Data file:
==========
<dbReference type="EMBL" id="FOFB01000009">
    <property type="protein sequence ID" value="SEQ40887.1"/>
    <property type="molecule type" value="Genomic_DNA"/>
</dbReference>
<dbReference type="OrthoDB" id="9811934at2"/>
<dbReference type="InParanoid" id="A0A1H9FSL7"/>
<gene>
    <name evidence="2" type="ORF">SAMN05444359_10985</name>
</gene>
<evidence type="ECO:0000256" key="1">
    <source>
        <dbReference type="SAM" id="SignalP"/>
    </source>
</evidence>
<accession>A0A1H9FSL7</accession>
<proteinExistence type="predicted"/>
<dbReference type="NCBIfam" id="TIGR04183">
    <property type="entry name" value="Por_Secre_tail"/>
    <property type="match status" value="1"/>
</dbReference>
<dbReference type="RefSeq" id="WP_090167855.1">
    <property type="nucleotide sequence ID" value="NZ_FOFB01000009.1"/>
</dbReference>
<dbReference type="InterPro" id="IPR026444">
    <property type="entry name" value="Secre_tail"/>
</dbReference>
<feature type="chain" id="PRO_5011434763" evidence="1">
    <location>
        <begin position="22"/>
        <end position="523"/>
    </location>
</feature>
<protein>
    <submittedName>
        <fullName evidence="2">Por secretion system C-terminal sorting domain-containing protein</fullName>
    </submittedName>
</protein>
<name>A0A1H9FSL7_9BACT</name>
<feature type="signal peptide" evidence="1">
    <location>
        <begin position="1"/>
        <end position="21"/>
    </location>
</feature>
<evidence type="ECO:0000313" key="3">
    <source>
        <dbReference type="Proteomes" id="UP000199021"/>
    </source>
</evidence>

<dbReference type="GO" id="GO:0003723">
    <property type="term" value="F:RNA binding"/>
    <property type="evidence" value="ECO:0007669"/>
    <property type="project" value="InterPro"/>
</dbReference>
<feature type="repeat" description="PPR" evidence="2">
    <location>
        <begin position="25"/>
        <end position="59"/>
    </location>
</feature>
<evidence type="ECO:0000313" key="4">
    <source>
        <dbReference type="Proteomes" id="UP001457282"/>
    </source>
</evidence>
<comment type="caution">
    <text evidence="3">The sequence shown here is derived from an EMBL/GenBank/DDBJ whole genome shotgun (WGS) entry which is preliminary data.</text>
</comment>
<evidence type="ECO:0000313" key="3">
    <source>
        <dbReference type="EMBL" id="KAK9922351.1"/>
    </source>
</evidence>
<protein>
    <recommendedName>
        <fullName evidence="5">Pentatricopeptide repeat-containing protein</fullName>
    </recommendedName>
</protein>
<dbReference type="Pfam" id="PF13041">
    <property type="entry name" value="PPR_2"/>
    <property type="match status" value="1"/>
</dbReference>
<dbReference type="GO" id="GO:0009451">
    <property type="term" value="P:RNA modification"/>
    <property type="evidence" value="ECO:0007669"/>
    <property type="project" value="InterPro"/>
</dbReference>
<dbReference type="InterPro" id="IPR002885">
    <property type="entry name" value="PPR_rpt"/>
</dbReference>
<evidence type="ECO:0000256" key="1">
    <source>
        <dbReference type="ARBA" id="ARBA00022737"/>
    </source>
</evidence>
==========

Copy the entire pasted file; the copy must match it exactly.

<dbReference type="EMBL" id="FOFB01000009">
    <property type="protein sequence ID" value="SEQ40887.1"/>
    <property type="molecule type" value="Genomic_DNA"/>
</dbReference>
<dbReference type="OrthoDB" id="9811934at2"/>
<dbReference type="InParanoid" id="A0A1H9FSL7"/>
<gene>
    <name evidence="2" type="ORF">SAMN05444359_10985</name>
</gene>
<evidence type="ECO:0000256" key="1">
    <source>
        <dbReference type="SAM" id="SignalP"/>
    </source>
</evidence>
<accession>A0A1H9FSL7</accession>
<proteinExistence type="predicted"/>
<dbReference type="NCBIfam" id="TIGR04183">
    <property type="entry name" value="Por_Secre_tail"/>
    <property type="match status" value="1"/>
</dbReference>
<dbReference type="RefSeq" id="WP_090167855.1">
    <property type="nucleotide sequence ID" value="NZ_FOFB01000009.1"/>
</dbReference>
<dbReference type="InterPro" id="IPR026444">
    <property type="entry name" value="Secre_tail"/>
</dbReference>
<feature type="chain" id="PRO_5011434763" evidence="1">
    <location>
        <begin position="22"/>
        <end position="523"/>
    </location>
</feature>
<protein>
    <submittedName>
        <fullName evidence="2">Por secretion system C-terminal sorting domain-containing protein</fullName>
    </submittedName>
</protein>
<name>A0A1H9FSL7_9BACT</name>
<feature type="signal peptide" evidence="1">
    <location>
        <begin position="1"/>
        <end position="21"/>
    </location>
</feature>
<evidence type="ECO:0000313" key="3">
    <source>
        <dbReference type="Proteomes" id="UP000199021"/>
    </source>
</evidence>

<dbReference type="GO" id="GO:0003723">
    <property type="term" value="F:RNA binding"/>
    <property type="evidence" value="ECO:0007669"/>
    <property type="project" value="InterPro"/>
</dbReference>
<feature type="repeat" description="PPR" evidence="2">
    <location>
        <begin position="25"/>
        <end position="59"/>
    </location>
</feature>
<evidence type="ECO:0000313" key="4">
    <source>
        <dbReference type="Proteomes" id="UP001457282"/>
    </source>
</evidence>
<comment type="caution">
    <text evidence="3">The sequence shown here is derived from an EMBL/GenBank/DDBJ whole genome shotgun (WGS) entry which is preliminary data.</text>
</comment>
<evidence type="ECO:0000313" key="3">
    <source>
        <dbReference type="EMBL" id="KAK9922351.1"/>
    </source>
</evidence>
<protein>
    <recommendedName>
        <fullName evidence="5">Pentatricopeptide repeat-containing protein</fullName>
    </recommendedName>
</protein>
<dbReference type="Pfam" id="PF13041">
    <property type="entry name" value="PPR_2"/>
    <property type="match status" value="1"/>
</dbReference>
<dbReference type="GO" id="GO:0009451">
    <property type="term" value="P:RNA modification"/>
    <property type="evidence" value="ECO:0007669"/>
    <property type="project" value="InterPro"/>
</dbReference>
<dbReference type="InterPro" id="IPR002885">
    <property type="entry name" value="PPR_rpt"/>
</dbReference>
<evidence type="ECO:0000256" key="1">
    <source>
        <dbReference type="ARBA" id="ARBA00022737"/>
    </source>
</evidence>